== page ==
Introducing the 2013 Field Crew bloggers

Sean Fleming

Crew: Central Roving

Hometown: Alexandria, Minnesota

College: St. Olaf College, Northfield, Minnesota

Person or experience that made me into who I am today: My family owns hunting land near Tower, Minnesota. Several times a year we traveled to that boggy land to hunt or camp and take in the wilderness without running water or electricity. That northern land became my second home and I spent many hours journeying through the forests and along the rivers looking for moose and bear. I decided to live on that land for the summer before my senior year of high school. My brother, my best friend and I drove up and spent weeks cooking on a single burner propane stove, reading under the balsams and swimming in the local creeks all while disconnected from electricity. That experience came to define much of my personality not merely because of the spiritual impacts of the wilderness, but because it was one of the first times in my life that I had risked living an idea without the safety nets of parents or school.

My story: Last year I was searching for adventurous jobs when my friend pointed me to the Conservation Corps. I applied and was hired as a crew leader in Fergus Falls where I worked primarily on trail construction and prairie restoration. I learned about the Water Trails crew and wanted to work on that this year. After being deployed to New Jersey, I re-interviewed and was hired. At the moment I have few ideas about next year. Overseas travel has been calling for awhile. Whatever I end up doing, I hope to continue my nomadic lifestyle for the next few years. 


Whitney Wais

Crew: Youth Outdoors 3 South Minneapolis, aka “The River Crew”

Hometown: Arroyo Grande, California

College: University of California, Davis

Person or experience that made me into who I am today: My parents had a huge influence over my interests, values and outlook on the world. They always encouraged me and my three siblings to live simply and do good. For as long as I can remember, my parents always took us four kids tent camping in the Sierra Nevada Mountains in Northern California. As a kid, I savored these long days exploring in the woods, catching trout with my homemade fishing pole and laughing with my family over the campfire. These trips were not only formative for me in respecting and understanding the value in the outdoors, but they also laid the foundation for my current work at the Corps. I am fulfilled knowing that I am able to still live simply and do good work.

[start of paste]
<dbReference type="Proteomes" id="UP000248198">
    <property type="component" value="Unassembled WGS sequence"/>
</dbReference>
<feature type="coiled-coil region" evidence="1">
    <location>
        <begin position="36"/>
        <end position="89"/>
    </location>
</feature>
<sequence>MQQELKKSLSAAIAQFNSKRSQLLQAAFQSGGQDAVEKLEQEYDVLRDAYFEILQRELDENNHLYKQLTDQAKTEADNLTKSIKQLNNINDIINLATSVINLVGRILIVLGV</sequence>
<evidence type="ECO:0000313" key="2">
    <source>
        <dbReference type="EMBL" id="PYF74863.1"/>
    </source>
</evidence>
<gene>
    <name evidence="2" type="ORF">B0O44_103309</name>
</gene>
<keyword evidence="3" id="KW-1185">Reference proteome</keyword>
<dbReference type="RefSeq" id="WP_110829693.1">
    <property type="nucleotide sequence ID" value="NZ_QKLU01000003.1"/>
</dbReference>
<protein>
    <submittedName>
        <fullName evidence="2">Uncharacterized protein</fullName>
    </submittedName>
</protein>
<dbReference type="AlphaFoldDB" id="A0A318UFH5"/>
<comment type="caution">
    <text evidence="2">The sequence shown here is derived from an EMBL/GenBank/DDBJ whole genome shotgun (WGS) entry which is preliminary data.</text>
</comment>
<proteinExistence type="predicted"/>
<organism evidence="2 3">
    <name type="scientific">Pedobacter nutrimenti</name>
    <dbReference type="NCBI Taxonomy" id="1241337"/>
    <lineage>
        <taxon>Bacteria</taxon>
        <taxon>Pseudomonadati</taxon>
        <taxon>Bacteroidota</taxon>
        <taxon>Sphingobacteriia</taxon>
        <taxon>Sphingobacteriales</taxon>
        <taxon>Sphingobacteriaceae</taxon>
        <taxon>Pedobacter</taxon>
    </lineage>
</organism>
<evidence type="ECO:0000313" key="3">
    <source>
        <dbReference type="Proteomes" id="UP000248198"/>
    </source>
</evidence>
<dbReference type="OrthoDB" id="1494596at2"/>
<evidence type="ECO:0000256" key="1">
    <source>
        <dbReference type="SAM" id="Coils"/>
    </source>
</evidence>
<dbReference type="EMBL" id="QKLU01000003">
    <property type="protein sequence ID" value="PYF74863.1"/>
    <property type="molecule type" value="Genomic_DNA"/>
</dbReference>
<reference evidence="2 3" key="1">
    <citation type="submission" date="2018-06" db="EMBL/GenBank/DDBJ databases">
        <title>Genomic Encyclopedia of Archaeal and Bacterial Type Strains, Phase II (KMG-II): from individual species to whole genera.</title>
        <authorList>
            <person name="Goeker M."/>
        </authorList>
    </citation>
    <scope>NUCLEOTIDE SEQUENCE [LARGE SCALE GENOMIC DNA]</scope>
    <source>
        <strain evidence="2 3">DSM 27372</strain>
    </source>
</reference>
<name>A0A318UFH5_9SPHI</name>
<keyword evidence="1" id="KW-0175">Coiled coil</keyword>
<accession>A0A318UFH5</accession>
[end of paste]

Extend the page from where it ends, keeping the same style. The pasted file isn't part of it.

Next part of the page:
My story: The most common question I get asked especially in the winter months is “why in the world did you move here from California?” And although of course I know where these bundled Minnesotans are coming from, it’s a question I have a difficult time answering. Mostly because I love it here and not only in the summer. I get to be near friends, in a city alive with good food, art, music and biking.

I moved here last June after I finally decided to risk the great big move without a car. I spent my gap year between graduation trying out as many new things as I could. I moved to Oakland, California and took a Research and Public Policy Microfinance Fellowship with Women’s Initiative for Self Employment and attended landscape horticulture classes at a nearby community college.

I also guided backpacking and camping trips in Yosemite through Outdoor Adventures at UC Davis. Through these experiences I realized I enjoyed learning new skills with my hands, nerding out over plants and working with others. This is what has brought me to working with the Conservation Corps Minnesota & Iowa and specifically the Youth Outdoors program. After my AmeriCorps year is up, I would really love to work on a farm for a while to learn more farming skills and later get my masters in urban planning. But, only time will tell where this year takes me!


Tiffany Howard

Crew: Rochester Pines

Hometown: Kansas City, Missouri

College: William Jewell College, Missouri

Person or experience that made me into who I am today: My mother and father made me the person I am today. My mom was diagnosed with liver cancer in 2006 and watching the strength of her and my father throught it all showed me what the human spirit can endure. I carry that experience and determination with me in everything I do.

My story:  I graduated from William Jewell College in Liberty, Missouri in 2012 with degrees in psychology and biology. After looking at many internships, I found the Conservation Corps website, read the description and knew this was for me! After my stint with Conservation Corps, I hope to get a job with the Department of Interior as a wildlife biologist or game warden.


Rachel Sicheneder

Crew: Camden

Hometown: Minnetonka, Minnesota

College: Whitman College, Washington

Person or experience that made me into who I am today: 
After high school I travelled quite a bit; to Washington for college, Costa Rica for a year to work, North Carolina for marine science work and finally to Africa to work for a conservation organization. Interacting with other cultures and all kinds of wonderful people gave me faith in myself and shaped the person I am today.